North Dakota: Republicans ban abortions if heartbeat can be detected

Dakota law stops terminations from six weeks in challenge to Roe vs Wade ruling

The abortion wars in America have been given a new and startling blast of oxygen by the passage in North Dakota of a measure banning terminations in the state for women carrying a foetus with a “detectable heartbeat” – widely taken to mean around six weeks from conception.

Critics have pointed out that at this stage many women do not even realise they are pregnant.

The law was one of three passed by the state’s Republican-controlled legislature and signed into law on Tuesday by Governor Jack Dalrymple, also a Republican. Combined, they ensure that North Dakota will stand as the state with the toughest restrictions on abortions in the whole of America.

While the six-week law is due to come into effect on 1 August, its implementation is likely to be stalled, if not stifled entirely, by the courts. Legal experts saw it as the most dramatic challenge yet to the landmark 1973 US Supreme Court ‘Roe vs Wade’ ruling, which legalised abortions in America until a foetus is considered potentially viable, usually 22 to 24 weeks.

Mr Dalrymple also signed into a law a measure that bans women from seeking abortions when genetic defects are detected. A third law requires that any doctor performing terminations at the state’s one and only abortion clinic, in Fargo, has so-called hospital-admitting privileges. This sets a standard that will make it harder for the clinic to remain in business.

“In the past it’s been, ‘We’re going to try and make it more difficult, more hoops, more obstacles for women to have to jump through,’ ” said Tammi Kromenaker, the director of Red River Women’s Clinic in Fargo. “But this is specifically: ‘Let’s ban abortion. Let’s do it. Let’s challenge Roe vs Wade. Let’s end abortion in North Dakota.’ ”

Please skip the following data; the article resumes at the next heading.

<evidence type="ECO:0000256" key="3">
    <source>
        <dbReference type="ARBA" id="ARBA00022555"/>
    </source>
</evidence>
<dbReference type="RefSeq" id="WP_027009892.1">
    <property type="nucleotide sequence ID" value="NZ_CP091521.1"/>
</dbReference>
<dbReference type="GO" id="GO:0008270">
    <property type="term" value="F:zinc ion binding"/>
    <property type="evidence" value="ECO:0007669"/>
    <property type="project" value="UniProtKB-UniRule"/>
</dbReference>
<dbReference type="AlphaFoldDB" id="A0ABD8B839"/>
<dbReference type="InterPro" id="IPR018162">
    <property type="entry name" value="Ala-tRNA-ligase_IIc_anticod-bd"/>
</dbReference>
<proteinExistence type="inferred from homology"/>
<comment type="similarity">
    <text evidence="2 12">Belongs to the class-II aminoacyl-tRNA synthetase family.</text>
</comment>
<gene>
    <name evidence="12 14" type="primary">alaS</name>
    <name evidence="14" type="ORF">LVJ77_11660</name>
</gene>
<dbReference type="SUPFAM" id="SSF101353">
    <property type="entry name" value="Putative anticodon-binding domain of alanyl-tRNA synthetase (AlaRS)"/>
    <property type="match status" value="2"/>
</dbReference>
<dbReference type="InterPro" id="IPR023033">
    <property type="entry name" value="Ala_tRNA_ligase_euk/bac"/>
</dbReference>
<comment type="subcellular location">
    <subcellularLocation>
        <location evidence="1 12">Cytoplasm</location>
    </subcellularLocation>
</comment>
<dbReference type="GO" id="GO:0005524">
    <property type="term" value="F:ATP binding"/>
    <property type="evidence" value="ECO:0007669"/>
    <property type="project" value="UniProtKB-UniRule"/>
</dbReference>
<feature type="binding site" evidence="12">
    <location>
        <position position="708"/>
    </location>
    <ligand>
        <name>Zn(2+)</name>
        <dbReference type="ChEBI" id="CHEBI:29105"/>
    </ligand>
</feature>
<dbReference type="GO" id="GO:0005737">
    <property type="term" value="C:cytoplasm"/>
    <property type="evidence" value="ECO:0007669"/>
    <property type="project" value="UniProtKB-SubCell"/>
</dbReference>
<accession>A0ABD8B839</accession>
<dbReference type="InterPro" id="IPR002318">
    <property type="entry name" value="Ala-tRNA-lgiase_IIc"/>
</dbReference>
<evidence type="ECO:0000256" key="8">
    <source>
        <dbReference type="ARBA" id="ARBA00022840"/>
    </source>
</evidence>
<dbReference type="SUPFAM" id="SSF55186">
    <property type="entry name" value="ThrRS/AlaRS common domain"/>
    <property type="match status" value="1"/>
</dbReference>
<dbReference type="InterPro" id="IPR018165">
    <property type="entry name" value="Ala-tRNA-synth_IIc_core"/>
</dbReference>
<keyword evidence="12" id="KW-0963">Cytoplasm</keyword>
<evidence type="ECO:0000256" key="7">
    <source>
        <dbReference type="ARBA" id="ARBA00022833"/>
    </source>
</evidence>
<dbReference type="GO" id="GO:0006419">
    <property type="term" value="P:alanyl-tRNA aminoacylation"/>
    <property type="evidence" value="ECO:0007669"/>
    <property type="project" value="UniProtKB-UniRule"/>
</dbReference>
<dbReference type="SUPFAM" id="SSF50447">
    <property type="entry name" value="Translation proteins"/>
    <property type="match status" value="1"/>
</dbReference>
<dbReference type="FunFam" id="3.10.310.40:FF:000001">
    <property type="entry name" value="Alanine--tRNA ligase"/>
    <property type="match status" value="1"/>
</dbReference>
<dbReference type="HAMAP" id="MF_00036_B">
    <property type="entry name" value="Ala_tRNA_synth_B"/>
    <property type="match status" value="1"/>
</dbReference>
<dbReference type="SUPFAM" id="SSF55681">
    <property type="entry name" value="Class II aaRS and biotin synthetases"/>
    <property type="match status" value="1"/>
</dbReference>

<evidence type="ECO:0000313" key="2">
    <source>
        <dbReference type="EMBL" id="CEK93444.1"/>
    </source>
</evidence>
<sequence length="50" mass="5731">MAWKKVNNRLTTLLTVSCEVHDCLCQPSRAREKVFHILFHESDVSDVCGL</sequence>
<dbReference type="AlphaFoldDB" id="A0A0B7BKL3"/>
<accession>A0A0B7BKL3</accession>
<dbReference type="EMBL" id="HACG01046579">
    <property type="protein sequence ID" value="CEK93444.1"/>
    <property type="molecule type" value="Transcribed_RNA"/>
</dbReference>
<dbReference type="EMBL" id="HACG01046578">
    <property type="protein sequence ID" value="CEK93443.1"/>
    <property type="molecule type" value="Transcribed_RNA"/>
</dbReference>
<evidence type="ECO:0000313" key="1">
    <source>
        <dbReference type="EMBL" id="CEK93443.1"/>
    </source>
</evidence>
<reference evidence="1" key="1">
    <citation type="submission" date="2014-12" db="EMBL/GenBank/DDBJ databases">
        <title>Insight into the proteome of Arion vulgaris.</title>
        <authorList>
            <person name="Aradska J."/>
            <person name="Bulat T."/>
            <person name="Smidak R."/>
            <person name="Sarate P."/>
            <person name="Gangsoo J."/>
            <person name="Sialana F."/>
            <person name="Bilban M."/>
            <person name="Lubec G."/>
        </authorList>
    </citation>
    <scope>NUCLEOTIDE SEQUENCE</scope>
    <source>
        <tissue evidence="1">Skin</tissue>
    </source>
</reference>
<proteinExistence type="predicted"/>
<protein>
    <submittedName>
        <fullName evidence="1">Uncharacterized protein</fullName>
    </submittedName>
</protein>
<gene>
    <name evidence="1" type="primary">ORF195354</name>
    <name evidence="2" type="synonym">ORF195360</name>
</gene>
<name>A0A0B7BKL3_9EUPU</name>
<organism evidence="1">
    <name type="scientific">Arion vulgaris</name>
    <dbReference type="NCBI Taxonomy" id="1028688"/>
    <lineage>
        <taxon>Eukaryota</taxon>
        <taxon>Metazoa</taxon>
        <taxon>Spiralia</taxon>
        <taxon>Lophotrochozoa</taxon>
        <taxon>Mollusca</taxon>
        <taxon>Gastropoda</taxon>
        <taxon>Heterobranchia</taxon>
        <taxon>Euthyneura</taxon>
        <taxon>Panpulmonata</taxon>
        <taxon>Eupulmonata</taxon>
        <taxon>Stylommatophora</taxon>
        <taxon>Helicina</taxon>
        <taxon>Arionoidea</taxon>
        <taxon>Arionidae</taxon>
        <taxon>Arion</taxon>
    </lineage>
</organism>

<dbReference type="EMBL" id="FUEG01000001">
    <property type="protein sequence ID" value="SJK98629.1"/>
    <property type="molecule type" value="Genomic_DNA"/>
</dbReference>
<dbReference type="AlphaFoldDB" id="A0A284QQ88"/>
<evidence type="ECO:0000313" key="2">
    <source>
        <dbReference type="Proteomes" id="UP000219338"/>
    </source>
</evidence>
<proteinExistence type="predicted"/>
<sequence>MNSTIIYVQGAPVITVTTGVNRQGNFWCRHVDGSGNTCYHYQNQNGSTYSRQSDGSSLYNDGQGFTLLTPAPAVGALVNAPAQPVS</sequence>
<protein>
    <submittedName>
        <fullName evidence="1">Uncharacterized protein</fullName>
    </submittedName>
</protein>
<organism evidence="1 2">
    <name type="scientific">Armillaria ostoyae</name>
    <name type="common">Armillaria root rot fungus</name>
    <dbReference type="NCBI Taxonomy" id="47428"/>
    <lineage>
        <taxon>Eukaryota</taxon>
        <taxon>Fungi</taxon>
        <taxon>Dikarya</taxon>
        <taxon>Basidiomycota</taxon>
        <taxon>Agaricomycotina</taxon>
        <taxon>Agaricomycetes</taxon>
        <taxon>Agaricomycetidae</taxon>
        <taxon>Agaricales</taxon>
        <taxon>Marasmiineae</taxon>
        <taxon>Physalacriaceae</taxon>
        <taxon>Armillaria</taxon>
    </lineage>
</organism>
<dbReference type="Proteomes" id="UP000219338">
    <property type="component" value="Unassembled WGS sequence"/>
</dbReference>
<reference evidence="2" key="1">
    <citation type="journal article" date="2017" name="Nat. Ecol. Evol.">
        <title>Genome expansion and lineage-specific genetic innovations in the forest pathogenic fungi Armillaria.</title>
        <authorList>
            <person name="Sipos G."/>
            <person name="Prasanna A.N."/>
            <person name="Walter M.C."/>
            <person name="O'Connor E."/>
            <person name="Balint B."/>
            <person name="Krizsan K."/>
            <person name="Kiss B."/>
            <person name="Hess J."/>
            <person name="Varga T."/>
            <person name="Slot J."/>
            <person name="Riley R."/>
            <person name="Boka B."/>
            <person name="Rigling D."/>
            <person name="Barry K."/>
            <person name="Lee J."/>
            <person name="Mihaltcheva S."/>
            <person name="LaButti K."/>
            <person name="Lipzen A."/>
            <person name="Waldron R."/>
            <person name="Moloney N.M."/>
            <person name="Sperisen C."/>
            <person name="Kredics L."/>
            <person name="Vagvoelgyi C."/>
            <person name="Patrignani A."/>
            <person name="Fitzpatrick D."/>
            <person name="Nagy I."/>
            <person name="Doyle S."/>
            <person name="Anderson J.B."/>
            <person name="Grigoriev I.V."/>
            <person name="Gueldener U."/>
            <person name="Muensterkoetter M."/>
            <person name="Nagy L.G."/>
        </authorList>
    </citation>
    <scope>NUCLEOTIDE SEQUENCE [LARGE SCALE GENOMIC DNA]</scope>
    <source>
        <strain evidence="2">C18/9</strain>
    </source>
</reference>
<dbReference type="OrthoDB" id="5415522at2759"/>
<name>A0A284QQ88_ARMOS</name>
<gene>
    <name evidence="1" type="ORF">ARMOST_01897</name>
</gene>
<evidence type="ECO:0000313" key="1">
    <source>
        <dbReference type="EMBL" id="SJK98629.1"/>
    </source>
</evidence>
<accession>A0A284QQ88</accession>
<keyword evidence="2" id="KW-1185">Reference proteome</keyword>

The legislature also passed a ‘personhood’ resolution, which seeks to assert that a foetus is a human from the instant of conception and therefore is protected from that moment. It is likely to go to voters next year as a proposed amendment to the state’s constitution, which if adopted would effectively outlaw terminations entirely.

Already the moves by North Dakota have galvanised both sides in the legal struggle to defend – or overturn – Roe vs Wade, which, after decades on a slow simmer, is suddenly coming to a boil. The New York-based Centre for Reproductive Rights vowed to challenge the new laws on behalf of Red River Clinic, which also saw a flood of cash donations from pro-choice supporters.

Governor Dalrymple meanwhile defended his decision to sign the new laws. “Although the likelihood of this measure surviving a court challenge remains in question, this bill is nevertheless a legitimate attempt by a state legislature to discover the boundaries of Roe vs Wade,” he said in a statement.

Doctors can potentially detect a foetal heartbeat at six weeks by way of a transvaginal ultrasound. Arkansas last month passed a law banning abortions beyond 12 weeks which is when a heartbeat can be traced using abdominal ultrasound. 

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